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UC student Kirsten Haglund crowned Miss America 2008

2008 Miss America Kirsten Haglund

2008 Miss America Kirsten Haglund. The 19-year-old musical theater student performed "Over the Rainbow" as her talent.

UC College-Conservatory of Music student Kirsten Haglund won the 2008 Miss America crown, following in the footsteps of former Miss America, Heather Renee French Henry, DAAP '97, who was crowned in 2000.

Growing up in the Detroit suburb of Farmington Hills, Haglund, 19, represented the state of Michigan. The musical theater student, who was hoping to land on Broadway one day, shared her skills with the world during the talent competition as she sang an impressive rendition of "Over the Rainbow."

During her one-year reign, Haglund used the crown to raise awareness of eating disorders, which she has had to overcome. In addition, Kirsten served as the official National Goodwill Ambassador for Children's Miracle Network.

The title included a $50,000 scholarship and a speaking tour that took her to every corner of the country. Pageant officials estimate that Miss America travels 20,000 miles a month.

In October 2008, Haglund returned to UC to serve as grand marshal of the annual homecoming parade, sing the national anthem before the football game and speak to high school students about anorexia.

Read about and see video from her visit below.


Kirsten Haglund speaking into a microphone

Reigning Miss America Kirsten Haglund spent a day speaking with teenage girls from St. Ursula Academy and McAuley High School about eating disorders. Photo/Dave Collins.

Kirsten Haglund singing

Kirsten Haglund sings the national anthem at Homecoming.

Haglund slows frantic pace for Homecoming, mentoring on anorexia

by Deborah Rieselman

Until Miss America came off the UC football field and hugged the two male students watching from the stands, it had pretty much been a typical workday for Kirsten Haglund. It was 1 p.m. on a Friday, and she had already talked to two auditoriums full of teenage girls about eating disorders, received a standing ovation, posed for dozens of photos, been interviewed by the press, changed her clothes and practiced singing the national anthem for the next day's homecoming game.

She was testing the Nippert Stadium sound system when two backpack-toting young men stopped at the upper railing to listen. In surprise, they turned to each other and asked, "Doesn't that sound like Kirsten?"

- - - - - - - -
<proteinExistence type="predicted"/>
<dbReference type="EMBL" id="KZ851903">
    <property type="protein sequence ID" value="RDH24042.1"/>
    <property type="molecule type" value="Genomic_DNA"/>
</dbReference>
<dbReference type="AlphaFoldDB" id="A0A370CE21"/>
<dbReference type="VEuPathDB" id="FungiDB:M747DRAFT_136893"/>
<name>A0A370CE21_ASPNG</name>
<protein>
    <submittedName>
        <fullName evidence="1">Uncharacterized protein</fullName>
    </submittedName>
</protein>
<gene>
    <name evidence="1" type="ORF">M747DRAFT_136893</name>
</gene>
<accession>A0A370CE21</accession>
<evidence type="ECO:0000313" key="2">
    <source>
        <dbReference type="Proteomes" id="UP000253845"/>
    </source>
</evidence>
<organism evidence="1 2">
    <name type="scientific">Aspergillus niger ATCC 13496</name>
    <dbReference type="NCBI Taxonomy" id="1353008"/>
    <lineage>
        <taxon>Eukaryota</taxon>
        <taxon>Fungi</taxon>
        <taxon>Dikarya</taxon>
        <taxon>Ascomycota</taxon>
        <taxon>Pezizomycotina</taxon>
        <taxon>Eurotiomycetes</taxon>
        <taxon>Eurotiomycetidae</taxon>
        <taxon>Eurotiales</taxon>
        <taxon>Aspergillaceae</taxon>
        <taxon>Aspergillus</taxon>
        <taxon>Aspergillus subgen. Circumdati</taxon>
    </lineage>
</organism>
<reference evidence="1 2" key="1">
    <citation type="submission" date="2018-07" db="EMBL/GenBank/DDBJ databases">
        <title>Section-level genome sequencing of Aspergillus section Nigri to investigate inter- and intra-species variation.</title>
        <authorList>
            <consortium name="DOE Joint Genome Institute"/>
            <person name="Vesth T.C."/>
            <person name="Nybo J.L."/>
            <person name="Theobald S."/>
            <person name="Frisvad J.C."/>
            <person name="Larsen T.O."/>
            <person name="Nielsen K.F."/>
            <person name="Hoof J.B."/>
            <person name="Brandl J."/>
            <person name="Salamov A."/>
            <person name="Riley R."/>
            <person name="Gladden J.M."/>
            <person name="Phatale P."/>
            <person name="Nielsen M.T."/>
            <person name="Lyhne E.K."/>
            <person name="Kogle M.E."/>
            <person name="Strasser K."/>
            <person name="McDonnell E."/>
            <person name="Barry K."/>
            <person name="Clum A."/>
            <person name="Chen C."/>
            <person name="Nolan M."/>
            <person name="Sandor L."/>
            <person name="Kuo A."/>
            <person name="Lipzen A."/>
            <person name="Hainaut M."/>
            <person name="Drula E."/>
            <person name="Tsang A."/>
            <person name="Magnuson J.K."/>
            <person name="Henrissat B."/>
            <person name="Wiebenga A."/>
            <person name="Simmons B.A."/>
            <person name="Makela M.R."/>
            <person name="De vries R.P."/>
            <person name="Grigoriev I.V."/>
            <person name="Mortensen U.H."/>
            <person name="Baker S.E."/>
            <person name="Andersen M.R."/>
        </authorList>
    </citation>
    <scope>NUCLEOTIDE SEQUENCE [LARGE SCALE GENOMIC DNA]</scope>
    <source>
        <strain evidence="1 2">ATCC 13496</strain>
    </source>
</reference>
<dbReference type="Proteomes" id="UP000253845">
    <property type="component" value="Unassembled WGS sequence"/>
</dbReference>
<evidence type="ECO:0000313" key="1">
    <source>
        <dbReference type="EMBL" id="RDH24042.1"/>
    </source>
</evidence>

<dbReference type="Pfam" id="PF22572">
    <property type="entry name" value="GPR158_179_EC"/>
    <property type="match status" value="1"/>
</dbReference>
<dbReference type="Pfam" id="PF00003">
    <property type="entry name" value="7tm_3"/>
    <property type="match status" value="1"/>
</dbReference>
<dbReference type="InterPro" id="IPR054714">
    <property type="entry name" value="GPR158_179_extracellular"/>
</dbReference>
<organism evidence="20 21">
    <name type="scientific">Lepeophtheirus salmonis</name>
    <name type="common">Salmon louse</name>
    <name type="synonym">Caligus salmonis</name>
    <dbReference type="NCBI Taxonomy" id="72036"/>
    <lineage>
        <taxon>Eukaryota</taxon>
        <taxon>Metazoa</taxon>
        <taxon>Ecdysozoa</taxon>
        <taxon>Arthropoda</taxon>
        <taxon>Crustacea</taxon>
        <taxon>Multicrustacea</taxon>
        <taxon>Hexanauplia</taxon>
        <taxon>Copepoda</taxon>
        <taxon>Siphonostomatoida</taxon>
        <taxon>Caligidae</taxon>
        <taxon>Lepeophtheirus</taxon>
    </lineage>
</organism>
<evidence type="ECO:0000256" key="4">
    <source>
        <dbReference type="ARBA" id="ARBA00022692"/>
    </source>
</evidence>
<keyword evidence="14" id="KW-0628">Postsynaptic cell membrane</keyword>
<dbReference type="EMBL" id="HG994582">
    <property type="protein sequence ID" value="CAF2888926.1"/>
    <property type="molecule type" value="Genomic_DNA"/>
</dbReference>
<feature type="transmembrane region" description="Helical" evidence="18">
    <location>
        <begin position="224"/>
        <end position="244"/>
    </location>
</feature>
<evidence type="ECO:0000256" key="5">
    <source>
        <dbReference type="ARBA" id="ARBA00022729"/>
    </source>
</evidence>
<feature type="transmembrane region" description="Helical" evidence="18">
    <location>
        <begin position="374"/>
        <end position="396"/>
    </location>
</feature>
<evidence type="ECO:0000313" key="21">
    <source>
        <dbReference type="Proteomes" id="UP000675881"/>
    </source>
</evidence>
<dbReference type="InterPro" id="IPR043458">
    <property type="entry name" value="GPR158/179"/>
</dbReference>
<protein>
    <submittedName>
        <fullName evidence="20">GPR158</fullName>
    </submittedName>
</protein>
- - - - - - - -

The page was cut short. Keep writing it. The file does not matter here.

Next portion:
Not that they could see the face of the vocalist in the middle of the field. What they recognized was her crystal-clear, stylized voice. Turns out they had been classmates in the College-Conservatory of Music musical theater program in 2006-07.

Their mini-reunion gave the morning more meaning. After all, singing in stadiums, speaking in crowded auditoriums and being interviewed is something that Kirsten does daily. Actually, multiple times a day. Few people may understand it, but Miss America is literally a job. A job with rare days off.

In August, she worked all 31 days straight. In a good month, she might get two days off. Not consecutive, of course. Traveling 20,000 miles a month, she has only returned home to Farmington Hills, Mich., twice since being crowned in January.

"It's a lot of hard work," she said, "but I'm not complaining. Everyone is so exhausted these days. People are doing too many things, and some people work two jobs because of the economy. There's too much stress in life today, so who am I to complain?"

Besides, she enjoys the work, and the variety keeps it interesting. At UC's homecoming on Oct. 11, she led the parade as grand marshal, sang the national anthem at the football game, crowned the homecoming king and queen and attended several VIP functions. More common schedules include speaking at conferences, serving as the National Goodwill Ambassador for Children's Miracle Network, taking part in numerous military functions and meeting with parents and coaches. She also has rang the closing bell for NASDAQ stock market, lobbied Congress on the mental health parity bill (requiring health plans to provide more generous coverage for treatment of mental illnesses) and spoke at a Congressional briefing on eating disorders.